When five dogs died in the last Iditarod, people around the world were rightfully aghast and appalled. But dogs who are forced to pull sleds—whether in well-known races or in private operations—routinely suffer and die, and these deaths don't make headlines. Their bodies are dumped into shallow graves (if anyone bothers to pay them even that small modicum of respect), and other dogs replace them on the towline.
From Alaska to Colorado and throughout Canada, dogs used in sled races and in commercial sledding operations for tourists are treated like replaceable equipment. When not pulling loads across long distances, these dogs, often kept by the dozens, are stored like inventory, chained to metal posts, old plastic barrels, or dilapidated wooden "houses" in muddy fields. Breeders churn out these dogs, who will end up spending most of their lives at the end of a chain, denied any comfort or companionship.
At the breeding compound at Ontario's Chocpaw Expeditions, the largest kennel in North America, a mass of dogs tethered to individual plastic barrels stretches as far as the eye can see. Each one lives at the center of a 6-foot circle of mud, restricted by a 3-foot chain. Some are driven insane by the confinement, repeatedly spinning in circles.
At Colorado's Krabloonik Kennels, the largest dog-sledding tourism operation in the United States, it was standard practice for "excess" dogs to be shot in the head and buried in a pit. The town's mayor staunchly defended the operation and brazenly refused to allow animal advocates to speak at town meetings. However, tenacious locals pushed the district attorney to take action, and a surprise inspection resulted in charges against the owner for eight counts of cruelty to animals. The owner sold the operation—which continues to operate today—to like-minded employees.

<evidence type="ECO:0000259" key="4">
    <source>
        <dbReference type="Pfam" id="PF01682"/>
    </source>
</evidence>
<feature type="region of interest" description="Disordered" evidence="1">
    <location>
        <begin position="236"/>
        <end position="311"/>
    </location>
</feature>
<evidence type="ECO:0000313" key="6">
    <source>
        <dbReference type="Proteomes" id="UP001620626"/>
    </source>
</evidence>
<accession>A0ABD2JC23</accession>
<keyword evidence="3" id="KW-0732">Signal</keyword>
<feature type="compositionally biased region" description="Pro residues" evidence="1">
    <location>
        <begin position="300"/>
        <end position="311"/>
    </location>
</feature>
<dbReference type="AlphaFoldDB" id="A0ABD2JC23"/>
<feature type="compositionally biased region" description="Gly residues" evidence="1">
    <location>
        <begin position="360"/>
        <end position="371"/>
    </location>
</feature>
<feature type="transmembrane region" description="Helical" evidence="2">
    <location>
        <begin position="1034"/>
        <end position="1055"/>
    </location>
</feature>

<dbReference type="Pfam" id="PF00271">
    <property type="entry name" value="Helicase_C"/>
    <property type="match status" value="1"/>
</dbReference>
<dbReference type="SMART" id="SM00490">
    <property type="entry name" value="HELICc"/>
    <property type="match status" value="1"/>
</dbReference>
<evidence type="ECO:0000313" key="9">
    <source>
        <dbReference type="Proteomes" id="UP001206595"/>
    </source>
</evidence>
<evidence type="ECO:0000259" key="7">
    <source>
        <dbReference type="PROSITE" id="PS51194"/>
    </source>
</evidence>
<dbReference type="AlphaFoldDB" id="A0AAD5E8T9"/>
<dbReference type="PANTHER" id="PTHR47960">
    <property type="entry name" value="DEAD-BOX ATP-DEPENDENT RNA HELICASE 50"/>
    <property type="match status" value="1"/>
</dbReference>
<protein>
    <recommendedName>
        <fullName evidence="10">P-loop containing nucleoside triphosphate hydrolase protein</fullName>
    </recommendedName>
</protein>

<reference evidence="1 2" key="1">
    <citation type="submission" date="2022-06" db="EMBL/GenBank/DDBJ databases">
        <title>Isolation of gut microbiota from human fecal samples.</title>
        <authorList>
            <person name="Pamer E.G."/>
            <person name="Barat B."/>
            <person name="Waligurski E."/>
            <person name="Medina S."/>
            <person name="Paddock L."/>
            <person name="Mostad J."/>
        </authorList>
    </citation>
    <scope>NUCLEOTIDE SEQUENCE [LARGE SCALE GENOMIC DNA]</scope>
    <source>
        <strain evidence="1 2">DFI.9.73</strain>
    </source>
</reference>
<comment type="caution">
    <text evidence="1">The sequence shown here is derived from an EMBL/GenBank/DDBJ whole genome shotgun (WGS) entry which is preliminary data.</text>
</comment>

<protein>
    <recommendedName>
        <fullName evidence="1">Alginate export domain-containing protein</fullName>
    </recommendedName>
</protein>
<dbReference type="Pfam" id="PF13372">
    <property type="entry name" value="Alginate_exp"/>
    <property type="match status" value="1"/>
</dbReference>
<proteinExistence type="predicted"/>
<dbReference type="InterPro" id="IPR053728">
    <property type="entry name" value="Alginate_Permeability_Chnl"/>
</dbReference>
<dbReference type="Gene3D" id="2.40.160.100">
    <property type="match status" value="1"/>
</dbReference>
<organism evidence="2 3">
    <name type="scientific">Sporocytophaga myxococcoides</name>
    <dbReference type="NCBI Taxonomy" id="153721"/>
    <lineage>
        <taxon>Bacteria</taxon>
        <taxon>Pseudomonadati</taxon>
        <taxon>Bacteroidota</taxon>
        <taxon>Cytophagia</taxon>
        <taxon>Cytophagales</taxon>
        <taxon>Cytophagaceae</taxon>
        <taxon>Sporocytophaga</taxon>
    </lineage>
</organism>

A riveting new documentary, Sled Dogs, by director Fern Levitt, raises the curtain on the ugly, behind-the-scenes cruelty in the dog-sledding industry. Chilling footage shows obviously terrified dogs being forced to train. One trainer is shown dragging a squealing dog named Lydia by the neck, admitting that she was "totally afraid."
As Lydia is being dragged past other dogs, she's attacked and bitten by one. The breeder then chains her in the mud, dismissing the incident and saying, "See, we're good." The same trainer is shown tying a weight to dogs and dragging them, frantic and struggling, by the neck. The dogs were so neglected that the trainer didn't even notice that one of them was dead at the end of his chain until the film crew spotted him lying motionless in the snow and pointed him out.
Levitt's crew filmed dogs at the 2016 Iditarod who were exhausted, stiff, injured, and flat-out miserable. Some were too worn out even to eat or drink. In the footage, one musher is shown stuffing his dogs into tiny compartments in his transport truck to go to the training area. There, he drags them to the towline and forces them to pull his truck in the snow for 80 miles. The same musher balks at removing his sick, injured dogs from the race even after an Iditarod checkpoint veterinarian advises him to do so.
One former Iditarod trainer summed up the attitude toward the dogs of those taking part in the race: "They're like tools. That's all that they are is a tool."
Watch the trailer for Sled Dogs:
Even longtime defenders of the race cannot pretend all is well. Wells Fargo, which sponsored the Iditarod for nearly three decades, recently severed ties with the race. State Farm and Guggenheim Partners also recently ended their support of the event.
If you care about dogs and don't think they should be run to death, spread the word about the sledding industry. And if Sled Dogs is showing in your area, don't miss it.